Asian & EU Companies: When You Think U.S. Think FCPA

Asian & EU Companies: When You Think U.S. Think FCPA

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Outside companies trying to do business in the US need to think of FCPA first.

Multimedia from this Release

Wednesday, April 8, 2015 - 6:00pm

CONTENT: Article

Companies here in the US are, for the most part, looking to expand and increase their profits by reaching into other global markets. Of course, as these companies are located here in the US and conduct business affairs here, they are subject to FCPA rules and regulation that are enforced by the Securities and Exchange Commission and Department of Justice. As the United States is also a hot spot for expanding opportunities amongst companies in other parts of the world, once they proceed with operations that include US markets, these companies will be subject to the same rules and regulations that the FCPA enforces.

If we look at trends amongst global markets and see the amount of corruption and bribery activity that is reported and investigated on, we see that a majority of these are coming from Asia. According to a report conducted by the law firm of Freshfields Bruckhaus Deringer, Asia has over half of the open FCPA investigations.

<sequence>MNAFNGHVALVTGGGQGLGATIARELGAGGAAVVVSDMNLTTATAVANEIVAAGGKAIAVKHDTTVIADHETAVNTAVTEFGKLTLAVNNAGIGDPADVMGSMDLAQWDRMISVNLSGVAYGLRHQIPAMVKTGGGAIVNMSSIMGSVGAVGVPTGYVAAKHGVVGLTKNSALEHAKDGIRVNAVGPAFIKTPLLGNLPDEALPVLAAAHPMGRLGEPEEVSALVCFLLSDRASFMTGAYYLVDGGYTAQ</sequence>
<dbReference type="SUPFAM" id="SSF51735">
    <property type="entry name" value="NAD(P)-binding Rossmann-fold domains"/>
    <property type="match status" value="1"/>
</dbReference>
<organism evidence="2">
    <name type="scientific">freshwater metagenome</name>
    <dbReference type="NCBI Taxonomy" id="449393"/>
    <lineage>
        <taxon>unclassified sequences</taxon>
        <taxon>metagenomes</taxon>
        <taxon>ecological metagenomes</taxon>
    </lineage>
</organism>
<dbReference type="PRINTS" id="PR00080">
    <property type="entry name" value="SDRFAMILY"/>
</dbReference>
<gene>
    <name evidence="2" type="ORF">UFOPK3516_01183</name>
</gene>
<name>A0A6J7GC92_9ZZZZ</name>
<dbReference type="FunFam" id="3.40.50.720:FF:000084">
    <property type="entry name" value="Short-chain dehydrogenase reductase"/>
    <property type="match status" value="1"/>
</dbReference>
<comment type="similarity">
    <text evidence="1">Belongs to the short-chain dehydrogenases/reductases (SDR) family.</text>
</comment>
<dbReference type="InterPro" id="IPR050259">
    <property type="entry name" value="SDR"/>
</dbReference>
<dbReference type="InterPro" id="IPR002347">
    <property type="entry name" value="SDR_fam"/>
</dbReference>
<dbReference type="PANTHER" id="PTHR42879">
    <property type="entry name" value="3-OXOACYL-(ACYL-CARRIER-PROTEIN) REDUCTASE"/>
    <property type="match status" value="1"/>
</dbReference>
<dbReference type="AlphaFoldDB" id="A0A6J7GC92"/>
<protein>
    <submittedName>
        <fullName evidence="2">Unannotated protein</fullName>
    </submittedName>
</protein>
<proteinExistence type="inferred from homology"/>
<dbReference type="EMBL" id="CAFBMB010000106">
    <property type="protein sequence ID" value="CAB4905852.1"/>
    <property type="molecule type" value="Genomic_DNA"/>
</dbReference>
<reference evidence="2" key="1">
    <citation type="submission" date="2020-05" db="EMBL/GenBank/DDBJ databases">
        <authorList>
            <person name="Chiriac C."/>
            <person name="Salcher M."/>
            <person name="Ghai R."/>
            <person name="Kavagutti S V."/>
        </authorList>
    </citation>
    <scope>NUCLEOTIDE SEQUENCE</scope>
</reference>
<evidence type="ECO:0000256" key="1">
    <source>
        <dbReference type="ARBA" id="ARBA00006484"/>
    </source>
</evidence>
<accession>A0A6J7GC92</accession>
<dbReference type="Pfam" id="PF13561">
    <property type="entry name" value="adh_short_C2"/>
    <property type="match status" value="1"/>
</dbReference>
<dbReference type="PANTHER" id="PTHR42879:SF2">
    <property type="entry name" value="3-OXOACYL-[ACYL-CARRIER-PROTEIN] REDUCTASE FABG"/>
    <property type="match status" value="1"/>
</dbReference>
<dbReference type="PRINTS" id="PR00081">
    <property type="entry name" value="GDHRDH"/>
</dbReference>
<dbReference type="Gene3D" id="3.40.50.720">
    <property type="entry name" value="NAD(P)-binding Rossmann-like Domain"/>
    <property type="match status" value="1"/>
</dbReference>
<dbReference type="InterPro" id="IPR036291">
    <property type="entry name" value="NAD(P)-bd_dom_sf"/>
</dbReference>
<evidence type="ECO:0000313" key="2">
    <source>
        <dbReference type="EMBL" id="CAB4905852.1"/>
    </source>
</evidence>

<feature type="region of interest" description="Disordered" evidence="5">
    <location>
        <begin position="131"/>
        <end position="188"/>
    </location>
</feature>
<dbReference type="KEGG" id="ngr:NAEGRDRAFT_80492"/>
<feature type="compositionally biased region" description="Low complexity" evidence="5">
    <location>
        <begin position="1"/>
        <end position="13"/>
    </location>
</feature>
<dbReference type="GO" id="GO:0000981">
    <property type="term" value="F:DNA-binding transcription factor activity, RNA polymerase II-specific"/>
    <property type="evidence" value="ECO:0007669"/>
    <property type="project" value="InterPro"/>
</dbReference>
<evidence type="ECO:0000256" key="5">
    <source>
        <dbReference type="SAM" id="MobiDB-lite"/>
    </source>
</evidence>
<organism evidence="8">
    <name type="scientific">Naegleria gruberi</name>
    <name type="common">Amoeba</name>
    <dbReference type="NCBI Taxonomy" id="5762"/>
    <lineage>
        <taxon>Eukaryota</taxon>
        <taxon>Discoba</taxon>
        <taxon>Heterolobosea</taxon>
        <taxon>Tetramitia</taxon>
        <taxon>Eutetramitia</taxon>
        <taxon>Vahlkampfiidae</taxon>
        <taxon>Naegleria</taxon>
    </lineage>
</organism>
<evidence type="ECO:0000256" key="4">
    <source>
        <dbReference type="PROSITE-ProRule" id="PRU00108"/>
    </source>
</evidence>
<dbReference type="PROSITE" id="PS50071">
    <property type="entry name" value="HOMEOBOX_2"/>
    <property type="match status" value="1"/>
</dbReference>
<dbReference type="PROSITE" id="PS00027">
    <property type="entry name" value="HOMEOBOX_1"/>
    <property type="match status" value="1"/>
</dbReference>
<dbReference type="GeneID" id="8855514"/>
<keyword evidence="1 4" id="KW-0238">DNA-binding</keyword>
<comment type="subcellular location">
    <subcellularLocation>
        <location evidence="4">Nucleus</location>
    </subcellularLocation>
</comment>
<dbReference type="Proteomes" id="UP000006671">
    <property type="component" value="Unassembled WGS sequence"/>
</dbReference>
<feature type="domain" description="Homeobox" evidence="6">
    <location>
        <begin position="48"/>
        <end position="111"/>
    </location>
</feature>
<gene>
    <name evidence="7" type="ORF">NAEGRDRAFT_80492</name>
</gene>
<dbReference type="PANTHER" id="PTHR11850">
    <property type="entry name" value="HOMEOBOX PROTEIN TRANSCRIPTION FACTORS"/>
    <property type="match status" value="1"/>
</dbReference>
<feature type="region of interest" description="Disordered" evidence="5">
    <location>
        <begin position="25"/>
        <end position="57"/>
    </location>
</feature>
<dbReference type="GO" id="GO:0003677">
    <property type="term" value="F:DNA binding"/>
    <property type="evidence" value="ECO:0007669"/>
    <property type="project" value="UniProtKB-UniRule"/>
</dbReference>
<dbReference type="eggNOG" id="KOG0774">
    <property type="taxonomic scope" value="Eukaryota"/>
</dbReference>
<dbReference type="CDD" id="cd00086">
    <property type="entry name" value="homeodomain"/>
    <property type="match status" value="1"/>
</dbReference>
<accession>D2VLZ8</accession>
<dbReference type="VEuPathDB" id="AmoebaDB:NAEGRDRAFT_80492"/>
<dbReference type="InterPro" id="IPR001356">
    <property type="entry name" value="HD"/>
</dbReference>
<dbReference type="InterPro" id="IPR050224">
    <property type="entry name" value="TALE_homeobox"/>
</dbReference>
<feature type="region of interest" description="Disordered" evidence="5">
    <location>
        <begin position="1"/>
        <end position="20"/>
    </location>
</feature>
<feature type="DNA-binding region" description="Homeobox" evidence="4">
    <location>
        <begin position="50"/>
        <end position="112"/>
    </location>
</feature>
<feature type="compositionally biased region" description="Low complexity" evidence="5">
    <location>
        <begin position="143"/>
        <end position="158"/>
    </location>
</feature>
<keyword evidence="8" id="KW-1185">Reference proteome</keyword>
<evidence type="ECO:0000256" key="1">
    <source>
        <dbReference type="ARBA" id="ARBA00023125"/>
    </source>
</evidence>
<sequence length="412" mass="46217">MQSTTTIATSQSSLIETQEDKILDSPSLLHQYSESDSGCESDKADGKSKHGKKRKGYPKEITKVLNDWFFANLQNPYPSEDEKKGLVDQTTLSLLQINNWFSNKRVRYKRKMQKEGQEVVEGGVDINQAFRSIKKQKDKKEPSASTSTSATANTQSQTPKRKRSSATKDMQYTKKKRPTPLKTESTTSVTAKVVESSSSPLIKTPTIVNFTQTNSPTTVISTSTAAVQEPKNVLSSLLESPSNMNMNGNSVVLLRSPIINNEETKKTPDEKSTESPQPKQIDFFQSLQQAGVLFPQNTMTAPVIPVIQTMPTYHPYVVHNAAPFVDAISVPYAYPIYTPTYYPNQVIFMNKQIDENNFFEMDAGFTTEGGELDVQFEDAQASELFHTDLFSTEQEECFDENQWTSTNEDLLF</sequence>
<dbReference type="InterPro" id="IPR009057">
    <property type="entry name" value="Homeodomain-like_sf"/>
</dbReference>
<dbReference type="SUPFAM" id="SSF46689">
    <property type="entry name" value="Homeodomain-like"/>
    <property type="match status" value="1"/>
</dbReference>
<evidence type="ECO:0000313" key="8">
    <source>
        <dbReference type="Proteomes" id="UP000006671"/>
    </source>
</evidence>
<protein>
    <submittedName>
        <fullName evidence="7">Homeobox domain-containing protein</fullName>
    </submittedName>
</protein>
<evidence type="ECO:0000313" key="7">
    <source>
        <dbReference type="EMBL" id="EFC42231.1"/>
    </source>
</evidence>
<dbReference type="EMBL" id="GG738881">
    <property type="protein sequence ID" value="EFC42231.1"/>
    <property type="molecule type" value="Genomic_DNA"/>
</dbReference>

Lily Kuo, a writer for the website Quartz writes an article on how more and more companies, that are outside of the US, will be subject to more investigations and the numbers of FCPA violations.

“Foreign companies that are exposed to US enforcement actions are also paying more of these fines. Non-US based entities paid 63% of the total $2.3 billion in FCPA fines imposed in 2013 and 2014, even though they accounted for less than a third of cases.” 

US based companies doing business overseas tend to work with subsidiary groups and local agents. This opens them up to larger risks and intern makes the company liable for anything corruption related. The same goes for companies outside of the US doing business with a group within the US. As long as there is track able and relatable transactions from US components, those company’s that reside outside of the US are held responsible and will be held accountable to FCPA rules and regulations.

Global companies are now seeing the effects of not becoming compliant entities, especially when it pertains to doing business in countries that enforce anti-corruption and anti-bribery initiatives. In order to help the global community on how to better prepare to conduct business on a global scale, Source Intelligence has a set of guidelines that helps companies understand what it takes to be complaint and what needs to be in place for their own compliance programs. From FCPA to the U.K. Bribery Act, these guidelines can be used as a tool to improve or start a anti-corruption compliance program. To view these guidelines click here.